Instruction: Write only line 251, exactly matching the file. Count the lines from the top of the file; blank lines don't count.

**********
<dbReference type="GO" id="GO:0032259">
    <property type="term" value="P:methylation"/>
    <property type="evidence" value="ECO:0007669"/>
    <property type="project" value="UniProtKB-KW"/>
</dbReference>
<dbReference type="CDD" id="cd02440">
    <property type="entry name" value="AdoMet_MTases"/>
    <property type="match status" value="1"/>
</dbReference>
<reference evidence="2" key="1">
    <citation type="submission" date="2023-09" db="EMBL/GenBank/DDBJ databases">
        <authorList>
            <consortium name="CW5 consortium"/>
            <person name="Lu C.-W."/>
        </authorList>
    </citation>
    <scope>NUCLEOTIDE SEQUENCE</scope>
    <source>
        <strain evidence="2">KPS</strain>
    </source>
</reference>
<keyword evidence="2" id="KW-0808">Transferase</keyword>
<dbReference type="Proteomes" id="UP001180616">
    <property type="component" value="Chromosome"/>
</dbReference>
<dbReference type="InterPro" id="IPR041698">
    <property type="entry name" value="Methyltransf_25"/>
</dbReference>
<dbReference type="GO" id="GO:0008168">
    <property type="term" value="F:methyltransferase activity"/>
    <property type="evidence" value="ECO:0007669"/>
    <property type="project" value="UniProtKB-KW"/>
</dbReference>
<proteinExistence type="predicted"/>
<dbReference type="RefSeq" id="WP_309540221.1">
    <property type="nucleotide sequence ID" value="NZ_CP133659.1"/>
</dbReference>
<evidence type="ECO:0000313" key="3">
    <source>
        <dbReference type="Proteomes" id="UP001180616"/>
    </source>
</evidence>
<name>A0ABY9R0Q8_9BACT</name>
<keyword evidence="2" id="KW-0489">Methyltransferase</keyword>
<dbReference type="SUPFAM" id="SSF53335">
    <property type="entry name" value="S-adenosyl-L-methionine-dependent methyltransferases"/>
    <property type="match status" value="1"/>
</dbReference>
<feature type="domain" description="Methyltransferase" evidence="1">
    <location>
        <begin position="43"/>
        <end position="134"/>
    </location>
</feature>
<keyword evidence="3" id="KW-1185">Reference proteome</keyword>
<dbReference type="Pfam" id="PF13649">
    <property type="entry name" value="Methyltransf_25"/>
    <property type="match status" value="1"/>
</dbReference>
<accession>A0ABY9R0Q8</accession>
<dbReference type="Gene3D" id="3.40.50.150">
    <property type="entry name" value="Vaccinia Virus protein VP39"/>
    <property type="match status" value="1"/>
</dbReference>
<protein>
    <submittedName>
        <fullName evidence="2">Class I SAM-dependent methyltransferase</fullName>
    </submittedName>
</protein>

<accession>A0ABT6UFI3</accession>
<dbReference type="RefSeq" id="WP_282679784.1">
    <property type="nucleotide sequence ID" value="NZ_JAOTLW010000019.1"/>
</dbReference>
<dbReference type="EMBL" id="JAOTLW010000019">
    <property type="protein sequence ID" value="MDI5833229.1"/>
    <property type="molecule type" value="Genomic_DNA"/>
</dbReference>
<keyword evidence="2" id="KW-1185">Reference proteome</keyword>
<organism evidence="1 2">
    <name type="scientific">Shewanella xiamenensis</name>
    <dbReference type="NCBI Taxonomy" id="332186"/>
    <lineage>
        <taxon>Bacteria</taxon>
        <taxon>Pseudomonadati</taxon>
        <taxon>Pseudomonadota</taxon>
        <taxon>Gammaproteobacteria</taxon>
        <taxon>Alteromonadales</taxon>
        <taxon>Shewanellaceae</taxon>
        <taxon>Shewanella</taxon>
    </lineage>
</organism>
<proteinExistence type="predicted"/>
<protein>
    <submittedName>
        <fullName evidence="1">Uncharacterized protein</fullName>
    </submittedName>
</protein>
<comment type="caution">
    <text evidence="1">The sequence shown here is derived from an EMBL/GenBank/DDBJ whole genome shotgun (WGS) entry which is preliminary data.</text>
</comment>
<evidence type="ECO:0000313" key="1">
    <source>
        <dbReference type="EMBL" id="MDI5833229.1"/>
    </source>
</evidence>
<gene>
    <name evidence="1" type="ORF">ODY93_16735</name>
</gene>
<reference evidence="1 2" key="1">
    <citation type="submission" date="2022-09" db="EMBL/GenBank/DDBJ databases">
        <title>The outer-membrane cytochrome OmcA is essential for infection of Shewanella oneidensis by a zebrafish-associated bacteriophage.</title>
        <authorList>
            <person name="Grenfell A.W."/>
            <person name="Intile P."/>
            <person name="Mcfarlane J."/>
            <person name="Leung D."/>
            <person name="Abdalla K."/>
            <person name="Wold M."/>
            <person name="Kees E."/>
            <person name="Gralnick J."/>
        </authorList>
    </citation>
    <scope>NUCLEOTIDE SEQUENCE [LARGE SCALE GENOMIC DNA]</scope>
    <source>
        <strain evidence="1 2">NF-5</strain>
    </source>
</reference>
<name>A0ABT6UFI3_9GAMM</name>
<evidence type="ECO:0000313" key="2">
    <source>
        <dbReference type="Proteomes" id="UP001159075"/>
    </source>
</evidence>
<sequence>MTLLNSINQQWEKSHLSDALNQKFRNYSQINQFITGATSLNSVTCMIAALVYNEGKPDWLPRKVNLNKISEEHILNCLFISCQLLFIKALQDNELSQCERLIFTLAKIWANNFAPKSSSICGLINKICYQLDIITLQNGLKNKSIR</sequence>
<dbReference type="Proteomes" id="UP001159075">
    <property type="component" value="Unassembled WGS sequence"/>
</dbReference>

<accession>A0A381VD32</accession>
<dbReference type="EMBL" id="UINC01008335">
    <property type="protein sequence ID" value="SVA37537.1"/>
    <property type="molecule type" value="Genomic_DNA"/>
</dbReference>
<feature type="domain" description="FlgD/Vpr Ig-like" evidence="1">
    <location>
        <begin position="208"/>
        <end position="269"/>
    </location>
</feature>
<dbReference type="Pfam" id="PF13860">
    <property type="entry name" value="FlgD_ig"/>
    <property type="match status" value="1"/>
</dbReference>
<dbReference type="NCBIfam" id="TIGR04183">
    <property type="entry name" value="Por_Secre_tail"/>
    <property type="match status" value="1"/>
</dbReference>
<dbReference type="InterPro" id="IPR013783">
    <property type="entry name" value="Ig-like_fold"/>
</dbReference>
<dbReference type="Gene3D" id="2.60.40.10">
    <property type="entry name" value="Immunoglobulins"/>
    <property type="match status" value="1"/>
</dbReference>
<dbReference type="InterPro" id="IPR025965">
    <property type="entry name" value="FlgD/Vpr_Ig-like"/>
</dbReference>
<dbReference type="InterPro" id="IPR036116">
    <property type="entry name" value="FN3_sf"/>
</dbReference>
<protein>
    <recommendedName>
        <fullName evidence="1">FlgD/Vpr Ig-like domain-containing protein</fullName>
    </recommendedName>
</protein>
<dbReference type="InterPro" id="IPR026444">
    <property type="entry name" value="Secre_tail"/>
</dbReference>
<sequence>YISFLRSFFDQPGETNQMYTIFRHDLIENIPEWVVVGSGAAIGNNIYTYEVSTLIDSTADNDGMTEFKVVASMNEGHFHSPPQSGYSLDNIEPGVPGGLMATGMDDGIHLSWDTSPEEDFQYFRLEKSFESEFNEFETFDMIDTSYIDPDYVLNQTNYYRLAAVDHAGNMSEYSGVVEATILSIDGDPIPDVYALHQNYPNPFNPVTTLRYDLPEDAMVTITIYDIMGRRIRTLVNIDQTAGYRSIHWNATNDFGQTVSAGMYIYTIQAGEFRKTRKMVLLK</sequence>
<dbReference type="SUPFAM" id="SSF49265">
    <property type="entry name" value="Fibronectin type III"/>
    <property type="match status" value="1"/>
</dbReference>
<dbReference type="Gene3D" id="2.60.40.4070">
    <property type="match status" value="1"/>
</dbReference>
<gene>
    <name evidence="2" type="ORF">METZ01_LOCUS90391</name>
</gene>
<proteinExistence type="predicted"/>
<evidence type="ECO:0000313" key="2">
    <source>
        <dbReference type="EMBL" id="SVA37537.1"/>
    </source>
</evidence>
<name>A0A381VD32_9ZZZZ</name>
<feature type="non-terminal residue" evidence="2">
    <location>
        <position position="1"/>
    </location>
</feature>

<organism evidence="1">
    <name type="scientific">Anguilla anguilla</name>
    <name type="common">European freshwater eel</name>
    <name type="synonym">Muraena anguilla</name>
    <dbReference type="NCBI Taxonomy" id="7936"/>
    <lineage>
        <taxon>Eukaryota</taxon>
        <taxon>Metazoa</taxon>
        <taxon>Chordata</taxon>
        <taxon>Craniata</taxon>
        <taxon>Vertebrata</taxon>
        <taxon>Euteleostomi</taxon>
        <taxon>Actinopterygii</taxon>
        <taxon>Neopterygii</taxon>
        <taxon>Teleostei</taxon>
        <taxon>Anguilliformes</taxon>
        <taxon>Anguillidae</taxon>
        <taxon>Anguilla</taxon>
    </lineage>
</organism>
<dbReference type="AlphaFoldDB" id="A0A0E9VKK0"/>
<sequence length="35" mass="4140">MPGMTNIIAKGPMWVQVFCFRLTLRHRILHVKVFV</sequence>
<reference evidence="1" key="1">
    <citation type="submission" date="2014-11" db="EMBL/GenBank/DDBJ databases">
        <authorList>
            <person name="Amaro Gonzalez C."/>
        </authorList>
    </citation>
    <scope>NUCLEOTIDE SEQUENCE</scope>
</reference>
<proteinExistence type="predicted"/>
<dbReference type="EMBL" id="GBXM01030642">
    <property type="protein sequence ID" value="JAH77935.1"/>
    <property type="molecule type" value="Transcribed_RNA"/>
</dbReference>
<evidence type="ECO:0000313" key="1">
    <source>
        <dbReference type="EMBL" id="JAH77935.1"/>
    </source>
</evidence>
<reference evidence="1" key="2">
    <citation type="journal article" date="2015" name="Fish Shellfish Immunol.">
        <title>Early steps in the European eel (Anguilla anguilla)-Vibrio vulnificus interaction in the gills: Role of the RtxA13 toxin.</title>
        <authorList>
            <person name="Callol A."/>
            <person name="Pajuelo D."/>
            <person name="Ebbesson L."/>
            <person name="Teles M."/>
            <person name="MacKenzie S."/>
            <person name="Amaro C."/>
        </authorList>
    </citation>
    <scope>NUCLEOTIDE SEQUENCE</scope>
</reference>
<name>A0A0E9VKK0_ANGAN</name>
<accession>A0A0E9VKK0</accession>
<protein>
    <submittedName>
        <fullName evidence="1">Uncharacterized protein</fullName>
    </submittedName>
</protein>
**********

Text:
        </authorList>